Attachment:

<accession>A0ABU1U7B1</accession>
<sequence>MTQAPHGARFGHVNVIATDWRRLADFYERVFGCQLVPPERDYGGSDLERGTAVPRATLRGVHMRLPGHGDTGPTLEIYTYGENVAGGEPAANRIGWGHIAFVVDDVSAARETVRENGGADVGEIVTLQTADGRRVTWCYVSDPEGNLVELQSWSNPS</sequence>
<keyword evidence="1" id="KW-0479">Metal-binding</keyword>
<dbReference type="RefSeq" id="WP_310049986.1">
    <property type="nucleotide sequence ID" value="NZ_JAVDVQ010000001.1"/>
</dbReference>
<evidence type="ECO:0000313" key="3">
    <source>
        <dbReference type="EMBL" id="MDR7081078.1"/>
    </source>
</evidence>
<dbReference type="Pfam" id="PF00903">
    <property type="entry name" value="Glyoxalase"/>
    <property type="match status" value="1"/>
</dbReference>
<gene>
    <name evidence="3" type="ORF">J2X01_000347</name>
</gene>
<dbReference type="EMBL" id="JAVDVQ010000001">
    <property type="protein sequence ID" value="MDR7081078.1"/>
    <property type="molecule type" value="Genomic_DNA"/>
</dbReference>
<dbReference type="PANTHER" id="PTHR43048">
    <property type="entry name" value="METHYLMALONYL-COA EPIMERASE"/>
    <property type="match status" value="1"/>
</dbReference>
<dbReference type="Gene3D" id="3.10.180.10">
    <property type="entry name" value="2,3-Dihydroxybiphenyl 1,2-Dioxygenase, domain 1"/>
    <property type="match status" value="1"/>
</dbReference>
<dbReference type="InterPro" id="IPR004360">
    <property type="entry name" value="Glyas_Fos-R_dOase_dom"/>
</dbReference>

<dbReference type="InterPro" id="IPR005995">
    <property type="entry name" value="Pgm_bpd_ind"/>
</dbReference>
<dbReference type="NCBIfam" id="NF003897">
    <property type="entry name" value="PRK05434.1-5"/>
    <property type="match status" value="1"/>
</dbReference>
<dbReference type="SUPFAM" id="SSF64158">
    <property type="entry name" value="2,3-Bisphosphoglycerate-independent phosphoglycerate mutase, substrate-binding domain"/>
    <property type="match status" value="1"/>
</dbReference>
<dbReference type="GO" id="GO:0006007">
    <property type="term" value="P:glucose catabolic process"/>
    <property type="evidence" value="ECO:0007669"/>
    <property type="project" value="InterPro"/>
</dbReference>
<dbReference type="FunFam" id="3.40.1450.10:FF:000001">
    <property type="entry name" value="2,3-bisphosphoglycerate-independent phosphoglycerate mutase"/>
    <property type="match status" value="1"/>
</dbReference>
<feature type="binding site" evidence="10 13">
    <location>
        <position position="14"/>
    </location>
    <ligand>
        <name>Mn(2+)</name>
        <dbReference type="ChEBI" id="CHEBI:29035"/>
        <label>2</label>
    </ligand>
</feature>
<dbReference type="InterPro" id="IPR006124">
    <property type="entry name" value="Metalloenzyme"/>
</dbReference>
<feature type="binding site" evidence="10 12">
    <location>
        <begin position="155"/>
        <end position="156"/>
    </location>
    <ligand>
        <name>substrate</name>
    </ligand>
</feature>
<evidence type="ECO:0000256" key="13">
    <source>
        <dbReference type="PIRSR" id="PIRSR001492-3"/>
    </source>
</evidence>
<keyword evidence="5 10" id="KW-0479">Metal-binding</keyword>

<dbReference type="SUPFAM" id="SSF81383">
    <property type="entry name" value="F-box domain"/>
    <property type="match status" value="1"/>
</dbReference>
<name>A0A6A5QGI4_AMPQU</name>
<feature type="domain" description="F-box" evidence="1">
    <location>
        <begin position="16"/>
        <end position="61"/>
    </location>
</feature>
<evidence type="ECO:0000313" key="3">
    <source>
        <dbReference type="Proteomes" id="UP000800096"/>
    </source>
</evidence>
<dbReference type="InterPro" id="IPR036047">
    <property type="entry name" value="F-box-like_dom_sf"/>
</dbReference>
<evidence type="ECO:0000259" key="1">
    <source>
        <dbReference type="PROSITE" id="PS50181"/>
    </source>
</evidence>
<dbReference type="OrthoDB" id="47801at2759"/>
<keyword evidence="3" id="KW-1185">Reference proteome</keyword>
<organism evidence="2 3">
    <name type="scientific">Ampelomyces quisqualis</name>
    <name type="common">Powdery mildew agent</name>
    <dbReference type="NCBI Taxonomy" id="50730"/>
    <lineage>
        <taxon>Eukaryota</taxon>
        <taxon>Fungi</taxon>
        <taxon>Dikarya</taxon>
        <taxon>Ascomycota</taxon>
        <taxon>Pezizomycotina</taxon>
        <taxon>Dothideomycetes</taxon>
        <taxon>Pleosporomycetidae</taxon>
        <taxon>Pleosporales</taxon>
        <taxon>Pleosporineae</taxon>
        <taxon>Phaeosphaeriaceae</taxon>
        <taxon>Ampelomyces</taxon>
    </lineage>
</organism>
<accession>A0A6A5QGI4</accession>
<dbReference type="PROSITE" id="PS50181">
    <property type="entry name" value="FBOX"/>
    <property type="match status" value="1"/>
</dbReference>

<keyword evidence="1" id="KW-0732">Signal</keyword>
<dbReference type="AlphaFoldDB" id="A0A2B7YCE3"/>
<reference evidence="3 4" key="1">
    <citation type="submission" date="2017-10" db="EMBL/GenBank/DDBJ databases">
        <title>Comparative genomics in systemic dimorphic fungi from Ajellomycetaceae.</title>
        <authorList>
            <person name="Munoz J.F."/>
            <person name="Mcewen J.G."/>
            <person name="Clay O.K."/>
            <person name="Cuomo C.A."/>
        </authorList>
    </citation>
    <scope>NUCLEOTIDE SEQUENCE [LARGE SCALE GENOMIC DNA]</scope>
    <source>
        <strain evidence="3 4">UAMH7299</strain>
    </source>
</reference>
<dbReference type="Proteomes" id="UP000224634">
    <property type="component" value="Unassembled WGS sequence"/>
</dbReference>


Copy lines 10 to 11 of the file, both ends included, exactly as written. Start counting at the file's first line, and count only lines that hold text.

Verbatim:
    </source>
</evidence>